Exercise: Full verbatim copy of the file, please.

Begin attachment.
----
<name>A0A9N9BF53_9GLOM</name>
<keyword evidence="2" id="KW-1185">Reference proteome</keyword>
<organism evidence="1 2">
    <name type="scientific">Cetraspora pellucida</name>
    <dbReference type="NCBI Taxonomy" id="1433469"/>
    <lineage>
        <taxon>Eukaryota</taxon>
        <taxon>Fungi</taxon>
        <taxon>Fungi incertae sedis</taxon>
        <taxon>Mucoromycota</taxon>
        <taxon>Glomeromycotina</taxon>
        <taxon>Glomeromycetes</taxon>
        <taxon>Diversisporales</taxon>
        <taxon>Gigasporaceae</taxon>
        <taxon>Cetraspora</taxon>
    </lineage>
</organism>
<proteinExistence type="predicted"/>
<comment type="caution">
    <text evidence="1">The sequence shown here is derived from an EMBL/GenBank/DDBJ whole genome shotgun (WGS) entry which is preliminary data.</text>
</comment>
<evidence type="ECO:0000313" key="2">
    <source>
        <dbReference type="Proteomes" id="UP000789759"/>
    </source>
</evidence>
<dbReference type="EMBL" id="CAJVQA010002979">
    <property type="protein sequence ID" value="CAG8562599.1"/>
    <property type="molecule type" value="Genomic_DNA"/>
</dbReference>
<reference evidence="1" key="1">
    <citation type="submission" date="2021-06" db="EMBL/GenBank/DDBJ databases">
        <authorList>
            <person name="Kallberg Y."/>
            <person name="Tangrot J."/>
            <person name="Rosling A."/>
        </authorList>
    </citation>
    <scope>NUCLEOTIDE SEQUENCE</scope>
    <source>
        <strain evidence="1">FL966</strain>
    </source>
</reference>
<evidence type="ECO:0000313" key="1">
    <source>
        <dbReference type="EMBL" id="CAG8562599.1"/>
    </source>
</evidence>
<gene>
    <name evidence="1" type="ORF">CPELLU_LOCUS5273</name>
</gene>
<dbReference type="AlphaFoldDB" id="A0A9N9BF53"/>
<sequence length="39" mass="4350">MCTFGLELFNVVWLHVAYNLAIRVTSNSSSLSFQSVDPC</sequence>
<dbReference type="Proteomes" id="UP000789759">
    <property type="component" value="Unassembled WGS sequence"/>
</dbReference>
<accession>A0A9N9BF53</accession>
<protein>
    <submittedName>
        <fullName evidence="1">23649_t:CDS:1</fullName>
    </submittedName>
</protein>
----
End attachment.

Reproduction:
<name>A0A9N9BF53_9GLOM</name>
<keyword evidence="2" id="KW-1185">Reference proteome</keyword>
<organism evidence="1 2">
    <name type="scientific">Cetraspora pellucida</name>
    <dbReference type="NCBI Taxonomy" id="1433469"/>
    <lineage>
        <taxon>Eukaryota</taxon>
        <taxon>Fungi</taxon>
        <taxon>Fungi incertae sedis</taxon>
        <taxon>Mucoromycota</taxon>
        <taxon>Glomeromycotina</taxon>
        <taxon>Glomeromycetes</taxon>
        <taxon>Diversisporales</taxon>
        <taxon>Gigasporaceae</taxon>
        <taxon>Cetraspora</taxon>
    </lineage>
</organism>
<proteinExistence type="predicted"/>
<comment type="caution">
    <text evidence="1">The sequence shown here is derived from an EMBL/GenBank/DDBJ whole genome shotgun (WGS) entry which is preliminary data.</text>
</comment>
<evidence type="ECO:0000313" key="2">
    <source>
        <dbReference type="Proteomes" id="UP000789759"/>
    </source>
</evidence>
<dbReference type="EMBL" id="CAJVQA010002979">
    <property type="protein sequence ID" value="CAG8562599.1"/>
    <property type="molecule type" value="Genomic_DNA"/>
</dbReference>
<reference evidence="1" key="1">
    <citation type="submission" date="2021-06" db="EMBL/GenBank/DDBJ databases">
        <authorList>
            <person name="Kallberg Y."/>
            <person name="Tangrot J."/>
            <person name="Rosling A."/>
        </authorList>
    </citation>
    <scope>NUCLEOTIDE SEQUENCE</scope>
    <source>
        <strain evidence="1">FL966</strain>
    </source>
</reference>
<evidence type="ECO:0000313" key="1">
    <source>
        <dbReference type="EMBL" id="CAG8562599.1"/>
    </source>
</evidence>
<gene>
    <name evidence="1" type="ORF">CPELLU_LOCUS5273</name>
</gene>
<dbReference type="AlphaFoldDB" id="A0A9N9BF53"/>
<sequence length="39" mass="4350">MCTFGLELFNVVWLHVAYNLAIRVTSNSSSLSFQSVDPC</sequence>
<dbReference type="Proteomes" id="UP000789759">
    <property type="component" value="Unassembled WGS sequence"/>
</dbReference>
<accession>A0A9N9BF53</accession>
<protein>
    <submittedName>
        <fullName evidence="1">23649_t:CDS:1</fullName>
    </submittedName>
</protein>